While serving aboard a landing craft (USS LCI (L)-23) in the Solomon Islands during World War II, William Stark of Waukesha was saved by what he must have believed was partly “divine intervention.”
In 1943, when his landing craft beached to unload, Motor Machinist’s Mate Second Class William Stark was at his station as a gun captain of an anti-aircraft gun at the stern of the ship. Hearing the roar of the engine of a Japanese dive-bomber directly above him, Stark looked as “almost simultaneously an explosion just a few feet off the stern drove mud, rocks, and seaweed high into the air. I remember the feeling of compression all over my body.” Crediting his helmet and ear protection with saving at least his hearing, Stark suffered internal injuries and never truly fully recovered, and hardly able to remember anything for the next few months after that.
After recovering as much as possible in a convalescent hospital, Stark was discharged and returned home in 1944 where he was reunited with his sea bag. Having not seen it since before the explosion, he unpacked the contents and came across a long-forgotten pennant that perhaps was part of the reason his life was spared that day the year before.
Stark recalled that a few months before the attack he had witnessed six of his crewmembers request permission from their skipper to attend Mass. A nearby landing craft had raised the church pennant signifying a chaplain was aboard. After a heated exchange, the captain being adamantly opposed to religious services, they were allowed to attend. Still fuming, the captain shouted, “Stark! Get up here!” The captain dug through their own flag bag, pulled out the church pennant, handed it to Stark, and said, “wrap it around something heavy, stop it [tie it] well, then heave it as far as you can off the fan tail [stern]. I don’t want that on this ship.”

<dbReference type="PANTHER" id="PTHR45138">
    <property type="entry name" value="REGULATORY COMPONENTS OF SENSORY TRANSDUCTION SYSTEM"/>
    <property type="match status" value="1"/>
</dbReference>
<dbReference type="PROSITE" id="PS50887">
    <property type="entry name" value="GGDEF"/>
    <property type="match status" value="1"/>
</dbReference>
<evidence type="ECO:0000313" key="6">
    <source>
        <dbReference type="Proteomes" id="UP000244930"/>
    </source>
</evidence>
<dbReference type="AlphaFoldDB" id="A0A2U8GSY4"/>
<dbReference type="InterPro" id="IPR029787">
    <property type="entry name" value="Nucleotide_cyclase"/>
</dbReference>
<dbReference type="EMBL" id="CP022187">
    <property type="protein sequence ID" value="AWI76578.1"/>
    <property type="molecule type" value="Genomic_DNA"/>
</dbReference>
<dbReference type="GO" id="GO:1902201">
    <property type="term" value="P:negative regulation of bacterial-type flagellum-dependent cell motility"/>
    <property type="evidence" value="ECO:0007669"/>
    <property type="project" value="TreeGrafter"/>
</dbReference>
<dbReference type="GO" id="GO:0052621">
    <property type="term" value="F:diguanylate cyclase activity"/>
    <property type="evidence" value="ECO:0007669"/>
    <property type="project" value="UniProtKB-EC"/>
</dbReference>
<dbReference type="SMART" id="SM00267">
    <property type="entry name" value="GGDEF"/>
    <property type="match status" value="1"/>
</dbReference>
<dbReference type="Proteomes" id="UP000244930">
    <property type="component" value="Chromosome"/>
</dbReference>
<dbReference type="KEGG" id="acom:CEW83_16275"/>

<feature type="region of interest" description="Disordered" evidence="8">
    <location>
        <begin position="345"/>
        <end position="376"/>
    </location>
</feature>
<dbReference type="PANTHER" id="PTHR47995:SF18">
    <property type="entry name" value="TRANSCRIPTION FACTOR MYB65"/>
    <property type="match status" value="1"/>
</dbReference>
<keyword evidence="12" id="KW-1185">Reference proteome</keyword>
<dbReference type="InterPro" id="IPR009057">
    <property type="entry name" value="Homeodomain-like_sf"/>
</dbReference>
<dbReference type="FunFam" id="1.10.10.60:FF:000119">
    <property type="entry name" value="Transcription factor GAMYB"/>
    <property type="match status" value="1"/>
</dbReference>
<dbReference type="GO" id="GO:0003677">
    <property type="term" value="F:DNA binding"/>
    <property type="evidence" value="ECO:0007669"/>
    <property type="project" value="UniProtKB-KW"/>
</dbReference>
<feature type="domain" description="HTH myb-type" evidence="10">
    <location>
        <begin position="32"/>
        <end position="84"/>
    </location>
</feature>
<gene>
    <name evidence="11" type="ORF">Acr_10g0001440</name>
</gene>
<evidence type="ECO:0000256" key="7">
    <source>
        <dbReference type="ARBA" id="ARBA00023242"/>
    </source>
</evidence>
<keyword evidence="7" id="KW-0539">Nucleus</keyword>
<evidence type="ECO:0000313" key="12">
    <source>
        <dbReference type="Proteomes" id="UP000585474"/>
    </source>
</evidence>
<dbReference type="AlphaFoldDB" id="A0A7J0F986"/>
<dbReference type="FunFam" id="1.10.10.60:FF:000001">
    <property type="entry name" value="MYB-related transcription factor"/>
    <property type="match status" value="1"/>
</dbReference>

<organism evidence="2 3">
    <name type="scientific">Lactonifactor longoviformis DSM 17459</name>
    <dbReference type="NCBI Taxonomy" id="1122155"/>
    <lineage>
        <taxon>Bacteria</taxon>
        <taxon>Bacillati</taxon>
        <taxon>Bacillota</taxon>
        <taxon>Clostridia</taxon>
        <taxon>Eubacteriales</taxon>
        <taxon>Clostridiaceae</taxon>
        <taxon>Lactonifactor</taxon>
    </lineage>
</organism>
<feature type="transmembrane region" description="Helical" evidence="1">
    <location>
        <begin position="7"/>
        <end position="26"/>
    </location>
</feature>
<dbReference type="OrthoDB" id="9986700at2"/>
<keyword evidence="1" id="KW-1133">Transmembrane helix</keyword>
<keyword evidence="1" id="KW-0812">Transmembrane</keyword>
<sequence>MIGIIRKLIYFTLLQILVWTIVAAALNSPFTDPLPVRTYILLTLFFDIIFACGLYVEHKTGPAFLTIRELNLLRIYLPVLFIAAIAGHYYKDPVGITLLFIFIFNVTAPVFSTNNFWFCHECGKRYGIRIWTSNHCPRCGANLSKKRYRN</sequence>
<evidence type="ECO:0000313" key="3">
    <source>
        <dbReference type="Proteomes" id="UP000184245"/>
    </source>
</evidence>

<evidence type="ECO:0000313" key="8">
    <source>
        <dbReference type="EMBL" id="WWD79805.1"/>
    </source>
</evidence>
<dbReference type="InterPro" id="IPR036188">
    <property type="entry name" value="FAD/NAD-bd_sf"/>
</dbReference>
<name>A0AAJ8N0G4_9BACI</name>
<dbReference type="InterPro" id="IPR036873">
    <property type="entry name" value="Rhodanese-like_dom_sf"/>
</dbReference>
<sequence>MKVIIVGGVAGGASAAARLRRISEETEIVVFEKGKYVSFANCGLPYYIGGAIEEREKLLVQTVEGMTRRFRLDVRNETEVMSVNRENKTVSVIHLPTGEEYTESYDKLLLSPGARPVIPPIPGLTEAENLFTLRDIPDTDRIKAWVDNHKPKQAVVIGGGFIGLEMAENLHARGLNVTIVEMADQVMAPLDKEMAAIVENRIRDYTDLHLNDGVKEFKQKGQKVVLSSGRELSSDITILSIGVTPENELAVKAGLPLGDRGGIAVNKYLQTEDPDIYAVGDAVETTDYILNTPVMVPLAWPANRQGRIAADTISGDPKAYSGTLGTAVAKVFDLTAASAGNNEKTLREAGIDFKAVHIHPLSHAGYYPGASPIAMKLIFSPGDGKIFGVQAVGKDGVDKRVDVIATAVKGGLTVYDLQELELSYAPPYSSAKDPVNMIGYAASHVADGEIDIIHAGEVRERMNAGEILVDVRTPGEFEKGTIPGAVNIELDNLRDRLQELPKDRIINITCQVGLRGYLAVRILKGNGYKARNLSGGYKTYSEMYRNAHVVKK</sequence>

Unwilling to desecrate the pennant but not wanting to disobey orders, Stark hurried away to the forward deckhouse at the bow of the ship, and climbed down into the chain locker where the crew’s baggage was stowed. Finding his sea bag, he stuffed the pennant inside a pant leg of his dress blues, packed it all away again, and went back topside. Not long after, the captain found Stark and confronted him, asking for reassurance that the orders to “deep six” the pennant were carried out. Not lying, Stark reported that “no one will ever find it.”